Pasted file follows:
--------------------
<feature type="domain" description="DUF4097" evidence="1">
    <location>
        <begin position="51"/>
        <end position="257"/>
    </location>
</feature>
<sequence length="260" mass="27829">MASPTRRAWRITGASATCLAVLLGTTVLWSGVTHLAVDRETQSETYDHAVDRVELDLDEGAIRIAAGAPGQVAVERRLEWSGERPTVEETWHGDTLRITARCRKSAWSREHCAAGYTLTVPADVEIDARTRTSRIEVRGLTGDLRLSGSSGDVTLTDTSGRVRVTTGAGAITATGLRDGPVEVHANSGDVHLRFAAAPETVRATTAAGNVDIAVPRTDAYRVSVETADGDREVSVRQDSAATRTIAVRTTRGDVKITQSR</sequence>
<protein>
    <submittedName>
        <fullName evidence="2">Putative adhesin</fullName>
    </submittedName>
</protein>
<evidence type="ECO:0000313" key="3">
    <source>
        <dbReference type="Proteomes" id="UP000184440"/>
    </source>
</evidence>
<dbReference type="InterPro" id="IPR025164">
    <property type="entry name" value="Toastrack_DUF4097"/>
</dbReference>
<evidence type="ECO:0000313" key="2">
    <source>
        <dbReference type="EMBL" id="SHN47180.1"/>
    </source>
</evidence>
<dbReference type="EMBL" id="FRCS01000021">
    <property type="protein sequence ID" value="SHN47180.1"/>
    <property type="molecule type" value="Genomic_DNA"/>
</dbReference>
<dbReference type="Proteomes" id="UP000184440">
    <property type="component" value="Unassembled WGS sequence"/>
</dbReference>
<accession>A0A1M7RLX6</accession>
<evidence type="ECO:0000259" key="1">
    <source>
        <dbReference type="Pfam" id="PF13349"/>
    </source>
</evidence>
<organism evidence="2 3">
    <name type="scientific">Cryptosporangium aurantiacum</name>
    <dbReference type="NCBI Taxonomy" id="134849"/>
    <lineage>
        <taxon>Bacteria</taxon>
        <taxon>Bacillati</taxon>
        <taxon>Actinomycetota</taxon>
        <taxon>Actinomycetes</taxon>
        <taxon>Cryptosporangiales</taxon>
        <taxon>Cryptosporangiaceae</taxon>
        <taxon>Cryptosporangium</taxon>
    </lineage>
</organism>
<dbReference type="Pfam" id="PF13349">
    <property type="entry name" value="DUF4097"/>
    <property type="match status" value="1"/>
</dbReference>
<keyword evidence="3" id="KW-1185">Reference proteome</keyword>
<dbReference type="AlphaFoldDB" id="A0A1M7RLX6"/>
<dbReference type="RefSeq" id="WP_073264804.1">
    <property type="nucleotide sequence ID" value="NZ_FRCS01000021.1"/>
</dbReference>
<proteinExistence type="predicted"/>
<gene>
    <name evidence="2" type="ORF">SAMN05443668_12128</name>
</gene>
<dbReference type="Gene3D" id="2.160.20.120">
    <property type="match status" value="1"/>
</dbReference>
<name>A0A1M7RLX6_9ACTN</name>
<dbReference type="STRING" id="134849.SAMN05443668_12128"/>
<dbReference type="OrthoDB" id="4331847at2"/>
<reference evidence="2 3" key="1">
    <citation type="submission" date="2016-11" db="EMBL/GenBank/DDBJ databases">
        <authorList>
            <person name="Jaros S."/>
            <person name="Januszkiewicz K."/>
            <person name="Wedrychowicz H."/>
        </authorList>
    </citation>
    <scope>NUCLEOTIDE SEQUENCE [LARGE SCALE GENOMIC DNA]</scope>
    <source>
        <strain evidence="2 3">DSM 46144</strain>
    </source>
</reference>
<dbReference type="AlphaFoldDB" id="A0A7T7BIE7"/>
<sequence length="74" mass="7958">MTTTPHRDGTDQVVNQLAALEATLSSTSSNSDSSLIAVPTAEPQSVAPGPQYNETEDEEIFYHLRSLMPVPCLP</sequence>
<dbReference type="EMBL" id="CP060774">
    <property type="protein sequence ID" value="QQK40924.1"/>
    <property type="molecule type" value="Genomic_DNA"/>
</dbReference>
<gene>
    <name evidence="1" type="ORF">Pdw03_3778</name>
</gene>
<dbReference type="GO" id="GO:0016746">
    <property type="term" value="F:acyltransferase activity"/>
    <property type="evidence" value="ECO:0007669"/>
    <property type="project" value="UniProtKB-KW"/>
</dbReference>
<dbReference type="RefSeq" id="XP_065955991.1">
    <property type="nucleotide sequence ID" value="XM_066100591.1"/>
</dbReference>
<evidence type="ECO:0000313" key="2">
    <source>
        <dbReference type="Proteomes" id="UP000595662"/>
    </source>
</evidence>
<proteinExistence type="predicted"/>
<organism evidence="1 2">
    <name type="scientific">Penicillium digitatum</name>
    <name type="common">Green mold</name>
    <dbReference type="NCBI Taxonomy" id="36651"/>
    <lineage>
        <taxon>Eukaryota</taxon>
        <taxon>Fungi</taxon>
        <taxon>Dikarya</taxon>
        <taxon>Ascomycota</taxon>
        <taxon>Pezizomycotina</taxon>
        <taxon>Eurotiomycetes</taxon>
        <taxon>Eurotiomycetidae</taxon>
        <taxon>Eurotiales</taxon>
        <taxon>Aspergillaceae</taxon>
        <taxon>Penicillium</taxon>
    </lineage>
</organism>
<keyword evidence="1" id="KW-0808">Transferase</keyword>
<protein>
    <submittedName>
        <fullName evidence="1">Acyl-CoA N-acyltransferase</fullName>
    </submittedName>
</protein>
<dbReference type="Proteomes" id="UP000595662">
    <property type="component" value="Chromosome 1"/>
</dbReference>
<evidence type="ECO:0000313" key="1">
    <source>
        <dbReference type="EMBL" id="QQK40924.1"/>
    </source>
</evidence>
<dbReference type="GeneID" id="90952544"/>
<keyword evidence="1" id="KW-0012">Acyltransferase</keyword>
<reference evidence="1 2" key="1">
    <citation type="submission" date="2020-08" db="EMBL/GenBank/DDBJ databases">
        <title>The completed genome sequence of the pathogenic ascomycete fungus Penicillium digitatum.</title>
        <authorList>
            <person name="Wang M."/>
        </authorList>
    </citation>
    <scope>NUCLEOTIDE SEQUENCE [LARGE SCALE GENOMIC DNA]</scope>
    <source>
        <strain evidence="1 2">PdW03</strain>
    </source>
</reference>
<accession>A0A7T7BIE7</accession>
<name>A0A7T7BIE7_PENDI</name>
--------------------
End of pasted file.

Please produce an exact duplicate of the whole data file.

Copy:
<feature type="domain" description="DUF4097" evidence="1">
    <location>
        <begin position="51"/>
        <end position="257"/>
    </location>
</feature>
<sequence length="260" mass="27829">MASPTRRAWRITGASATCLAVLLGTTVLWSGVTHLAVDRETQSETYDHAVDRVELDLDEGAIRIAAGAPGQVAVERRLEWSGERPTVEETWHGDTLRITARCRKSAWSREHCAAGYTLTVPADVEIDARTRTSRIEVRGLTGDLRLSGSSGDVTLTDTSGRVRVTTGAGAITATGLRDGPVEVHANSGDVHLRFAAAPETVRATTAAGNVDIAVPRTDAYRVSVETADGDREVSVRQDSAATRTIAVRTTRGDVKITQSR</sequence>
<protein>
    <submittedName>
        <fullName evidence="2">Putative adhesin</fullName>
    </submittedName>
</protein>
<evidence type="ECO:0000313" key="3">
    <source>
        <dbReference type="Proteomes" id="UP000184440"/>
    </source>
</evidence>
<dbReference type="InterPro" id="IPR025164">
    <property type="entry name" value="Toastrack_DUF4097"/>
</dbReference>
<evidence type="ECO:0000313" key="2">
    <source>
        <dbReference type="EMBL" id="SHN47180.1"/>
    </source>
</evidence>
<dbReference type="EMBL" id="FRCS01000021">
    <property type="protein sequence ID" value="SHN47180.1"/>
    <property type="molecule type" value="Genomic_DNA"/>
</dbReference>
<dbReference type="Proteomes" id="UP000184440">
    <property type="component" value="Unassembled WGS sequence"/>
</dbReference>
<accession>A0A1M7RLX6</accession>
<evidence type="ECO:0000259" key="1">
    <source>
        <dbReference type="Pfam" id="PF13349"/>
    </source>
</evidence>
<organism evidence="2 3">
    <name type="scientific">Cryptosporangium aurantiacum</name>
    <dbReference type="NCBI Taxonomy" id="134849"/>
    <lineage>
        <taxon>Bacteria</taxon>
        <taxon>Bacillati</taxon>
        <taxon>Actinomycetota</taxon>
        <taxon>Actinomycetes</taxon>
        <taxon>Cryptosporangiales</taxon>
        <taxon>Cryptosporangiaceae</taxon>
        <taxon>Cryptosporangium</taxon>
    </lineage>
</organism>
<dbReference type="Pfam" id="PF13349">
    <property type="entry name" value="DUF4097"/>
    <property type="match status" value="1"/>
</dbReference>
<keyword evidence="3" id="KW-1185">Reference proteome</keyword>
<dbReference type="AlphaFoldDB" id="A0A1M7RLX6"/>
<dbReference type="RefSeq" id="WP_073264804.1">
    <property type="nucleotide sequence ID" value="NZ_FRCS01000021.1"/>
</dbReference>
<proteinExistence type="predicted"/>
<gene>
    <name evidence="2" type="ORF">SAMN05443668_12128</name>
</gene>
<dbReference type="Gene3D" id="2.160.20.120">
    <property type="match status" value="1"/>
</dbReference>
<name>A0A1M7RLX6_9ACTN</name>
<dbReference type="STRING" id="134849.SAMN05443668_12128"/>
<dbReference type="OrthoDB" id="4331847at2"/>
<reference evidence="2 3" key="1">
    <citation type="submission" date="2016-11" db="EMBL/GenBank/DDBJ databases">
        <authorList>
            <person name="Jaros S."/>
            <person name="Januszkiewicz K."/>
            <person name="Wedrychowicz H."/>
        </authorList>
    </citation>
    <scope>NUCLEOTIDE SEQUENCE [LARGE SCALE GENOMIC DNA]</scope>
    <source>
        <strain evidence="2 3">DSM 46144</strain>
    </source>
</reference>
<dbReference type="AlphaFoldDB" id="A0A7T7BIE7"/>
<sequence length="74" mass="7958">MTTTPHRDGTDQVVNQLAALEATLSSTSSNSDSSLIAVPTAEPQSVAPGPQYNETEDEEIFYHLRSLMPVPCLP</sequence>
<dbReference type="EMBL" id="CP060774">
    <property type="protein sequence ID" value="QQK40924.1"/>
    <property type="molecule type" value="Genomic_DNA"/>
</dbReference>
<gene>
    <name evidence="1" type="ORF">Pdw03_3778</name>
</gene>
<dbReference type="GO" id="GO:0016746">
    <property type="term" value="F:acyltransferase activity"/>
    <property type="evidence" value="ECO:0007669"/>
    <property type="project" value="UniProtKB-KW"/>
</dbReference>
<dbReference type="RefSeq" id="XP_065955991.1">
    <property type="nucleotide sequence ID" value="XM_066100591.1"/>
</dbReference>
<evidence type="ECO:0000313" key="2">
    <source>
        <dbReference type="Proteomes" id="UP000595662"/>
    </source>
</evidence>
<proteinExistence type="predicted"/>
<organism evidence="1 2">
    <name type="scientific">Penicillium digitatum</name>
    <name type="common">Green mold</name>
    <dbReference type="NCBI Taxonomy" id="36651"/>
    <lineage>
        <taxon>Eukaryota</taxon>
        <taxon>Fungi</taxon>
        <taxon>Dikarya</taxon>
        <taxon>Ascomycota</taxon>
        <taxon>Pezizomycotina</taxon>
        <taxon>Eurotiomycetes</taxon>
        <taxon>Eurotiomycetidae</taxon>
        <taxon>Eurotiales</taxon>
        <taxon>Aspergillaceae</taxon>
        <taxon>Penicillium</taxon>
    </lineage>
</organism>
<keyword evidence="1" id="KW-0808">Transferase</keyword>
<protein>
    <submittedName>
        <fullName evidence="1">Acyl-CoA N-acyltransferase</fullName>
    </submittedName>
</protein>
<dbReference type="Proteomes" id="UP000595662">
    <property type="component" value="Chromosome 1"/>
</dbReference>
<evidence type="ECO:0000313" key="1">
    <source>
        <dbReference type="EMBL" id="QQK40924.1"/>
    </source>
</evidence>
<dbReference type="GeneID" id="90952544"/>
<keyword evidence="1" id="KW-0012">Acyltransferase</keyword>
<reference evidence="1 2" key="1">
    <citation type="submission" date="2020-08" db="EMBL/GenBank/DDBJ databases">
        <title>The completed genome sequence of the pathogenic ascomycete fungus Penicillium digitatum.</title>
        <authorList>
            <person name="Wang M."/>
        </authorList>
    </citation>
    <scope>NUCLEOTIDE SEQUENCE [LARGE SCALE GENOMIC DNA]</scope>
    <source>
        <strain evidence="1 2">PdW03</strain>
    </source>
</reference>
<accession>A0A7T7BIE7</accession>
<name>A0A7T7BIE7_PENDI</name>